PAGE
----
We offer a pediatric service for children under seven where slightly different tools are used to accommodate children who are unable to read or understand directionality. For example, instead of a Snellen chart, a pediatric optometrist may use a sheet of paper with a faded image in the corner. This will allow the optometrist to see if the child is able to see the image by following where their eyes land on the page. Having these tests accessible to young children is important because conditions such as myopia can begin to develop in children at a young age. The earlier we catch these conditions and begin treatment, the better.

If you would like to book an appointment for yourself or your child, you can book a comprehensive eye exam online or call 519-888-4062 to speak with a patient care coordinator who will set up an appointment for you.

Children 19 and under and seniors over 65 are typically eligible for annual eye exam coverage through the Ontario Health Insurance Plan (OHIP). The fee for a comprehensive eye exam not covered by OHIP is $120 as of 2024. Discounts apply for University of Waterloo employees, students and their dependents. Occasionally, once myopia has been diagnosed, there may be supplemental fees for additional testing.

Myopia Control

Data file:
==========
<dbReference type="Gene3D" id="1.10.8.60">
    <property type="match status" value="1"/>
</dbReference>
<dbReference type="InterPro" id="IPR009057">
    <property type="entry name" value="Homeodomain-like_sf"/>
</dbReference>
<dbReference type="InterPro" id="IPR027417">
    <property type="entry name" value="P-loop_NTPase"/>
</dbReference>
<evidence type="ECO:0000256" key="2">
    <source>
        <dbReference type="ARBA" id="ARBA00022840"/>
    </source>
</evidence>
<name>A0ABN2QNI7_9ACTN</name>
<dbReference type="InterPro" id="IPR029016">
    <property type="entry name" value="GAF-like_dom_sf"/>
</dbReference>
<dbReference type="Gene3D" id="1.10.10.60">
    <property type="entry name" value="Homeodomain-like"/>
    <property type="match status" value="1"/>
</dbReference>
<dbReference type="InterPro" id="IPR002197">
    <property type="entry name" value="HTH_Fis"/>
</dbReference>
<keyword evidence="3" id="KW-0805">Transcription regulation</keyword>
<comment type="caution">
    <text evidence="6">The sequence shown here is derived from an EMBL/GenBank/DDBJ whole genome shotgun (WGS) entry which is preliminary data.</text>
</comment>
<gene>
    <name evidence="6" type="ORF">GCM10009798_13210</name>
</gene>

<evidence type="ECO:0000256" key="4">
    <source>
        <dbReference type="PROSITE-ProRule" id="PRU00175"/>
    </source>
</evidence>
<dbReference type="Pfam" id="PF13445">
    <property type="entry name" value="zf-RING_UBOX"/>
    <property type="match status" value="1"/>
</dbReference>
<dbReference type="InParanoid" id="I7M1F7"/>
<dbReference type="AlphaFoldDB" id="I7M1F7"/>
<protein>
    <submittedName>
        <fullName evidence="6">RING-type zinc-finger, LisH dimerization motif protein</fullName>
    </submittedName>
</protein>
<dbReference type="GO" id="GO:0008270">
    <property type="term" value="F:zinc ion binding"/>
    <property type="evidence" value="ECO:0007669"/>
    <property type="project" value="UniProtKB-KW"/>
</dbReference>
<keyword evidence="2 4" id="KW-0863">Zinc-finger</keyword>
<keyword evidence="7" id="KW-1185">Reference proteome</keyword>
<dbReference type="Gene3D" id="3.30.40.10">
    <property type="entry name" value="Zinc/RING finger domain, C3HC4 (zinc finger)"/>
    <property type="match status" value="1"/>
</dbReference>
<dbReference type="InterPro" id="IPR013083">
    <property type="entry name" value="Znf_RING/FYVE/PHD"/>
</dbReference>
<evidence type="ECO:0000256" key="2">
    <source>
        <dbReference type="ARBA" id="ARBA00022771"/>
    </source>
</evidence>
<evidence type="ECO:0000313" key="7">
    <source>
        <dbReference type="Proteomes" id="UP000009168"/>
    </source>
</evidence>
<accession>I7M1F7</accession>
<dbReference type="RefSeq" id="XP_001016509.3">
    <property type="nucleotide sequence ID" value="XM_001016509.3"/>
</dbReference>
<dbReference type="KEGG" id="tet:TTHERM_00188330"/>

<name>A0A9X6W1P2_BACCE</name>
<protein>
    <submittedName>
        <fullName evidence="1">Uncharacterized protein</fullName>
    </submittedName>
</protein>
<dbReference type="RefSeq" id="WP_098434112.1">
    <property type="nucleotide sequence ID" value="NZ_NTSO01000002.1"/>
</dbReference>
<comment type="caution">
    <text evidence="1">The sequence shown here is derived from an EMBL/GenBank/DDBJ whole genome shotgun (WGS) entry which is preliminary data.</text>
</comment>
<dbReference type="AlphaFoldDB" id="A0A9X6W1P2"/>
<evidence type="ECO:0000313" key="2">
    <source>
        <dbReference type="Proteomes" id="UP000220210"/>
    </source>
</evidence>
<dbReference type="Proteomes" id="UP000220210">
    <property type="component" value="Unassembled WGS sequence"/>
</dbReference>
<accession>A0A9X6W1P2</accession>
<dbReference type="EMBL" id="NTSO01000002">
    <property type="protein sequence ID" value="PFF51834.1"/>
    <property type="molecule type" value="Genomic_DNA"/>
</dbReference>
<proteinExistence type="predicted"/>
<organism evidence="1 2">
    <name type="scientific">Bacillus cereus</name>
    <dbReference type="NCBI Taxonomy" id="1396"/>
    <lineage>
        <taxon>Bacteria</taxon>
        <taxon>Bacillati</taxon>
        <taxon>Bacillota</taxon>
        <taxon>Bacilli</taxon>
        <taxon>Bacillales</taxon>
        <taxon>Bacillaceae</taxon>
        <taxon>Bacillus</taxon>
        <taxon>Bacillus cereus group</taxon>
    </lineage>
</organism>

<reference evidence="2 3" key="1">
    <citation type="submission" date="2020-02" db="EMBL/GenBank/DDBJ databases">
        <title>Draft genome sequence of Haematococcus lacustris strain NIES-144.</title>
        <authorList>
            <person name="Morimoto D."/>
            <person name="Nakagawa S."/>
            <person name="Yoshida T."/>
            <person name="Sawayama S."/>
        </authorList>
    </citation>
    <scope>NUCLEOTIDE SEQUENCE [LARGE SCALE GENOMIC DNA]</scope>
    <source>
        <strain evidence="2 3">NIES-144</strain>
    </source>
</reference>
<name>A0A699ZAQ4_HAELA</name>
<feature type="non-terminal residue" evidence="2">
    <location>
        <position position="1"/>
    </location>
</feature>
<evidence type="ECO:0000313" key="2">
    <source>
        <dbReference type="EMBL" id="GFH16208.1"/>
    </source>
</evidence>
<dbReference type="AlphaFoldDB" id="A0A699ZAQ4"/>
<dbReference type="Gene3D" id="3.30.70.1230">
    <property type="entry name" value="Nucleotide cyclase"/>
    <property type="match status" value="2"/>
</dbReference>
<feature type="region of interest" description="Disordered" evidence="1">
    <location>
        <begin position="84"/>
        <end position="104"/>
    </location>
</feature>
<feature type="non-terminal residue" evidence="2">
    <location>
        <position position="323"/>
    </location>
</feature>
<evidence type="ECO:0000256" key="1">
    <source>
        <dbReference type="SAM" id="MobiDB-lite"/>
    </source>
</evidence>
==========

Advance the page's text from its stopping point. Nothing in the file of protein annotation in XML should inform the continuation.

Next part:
To slow the progression of myopia in children, whether through specialty contact lenses, spectacles or eyedrops, patients must go through the Waterloo Eye Institute’s Advanced Contact Lens Service. To book an appointment at the Advanced Contact Lens Service, call 519-888-4414. Appointments at our specialty services are not available to book online. Additionally, Advanced Contact Lens Service appointments require an internal referral from our Primary Care Service or an external referral from your regular optometrist.

Optical Dispensary

If you need glasses, whether myopia control or regular optical correction spectacles, the Waterloo Eye Institute is also home to the Optical Dispensary, where you can find the right eyewear for you. Appointments are prioritized and highly recommended and can be booked online or over the phone at 519-888-4733 (Waterloo Main Clinic) or 519-888-4455 (Kitchener Health Sciences Optometry Clinic).


The University of Waterloo School of Optometry and Vision Science is ranked fifth worldwide in research output for schools of optometry. Within the School is the Centre for Ocular Research & Education (CORE), which produces an abundance of vision research, especially relating to contact lenses.

CORE is widely known as a centre of excellence for myopia research. Supporting this claim is a 2019 study where Dr. Debbie Jones, a lead CORE clinical scientist, was a lead investigator of the Canadian site for a pivotal study in myopia. This study has since resulted in FDA approval for a soft contact lens that slows progression of myopia over time.

Interested in participating in research? Find participation information for current CORE studies. For more general research volunteer information, check out our current studies recruiting participants.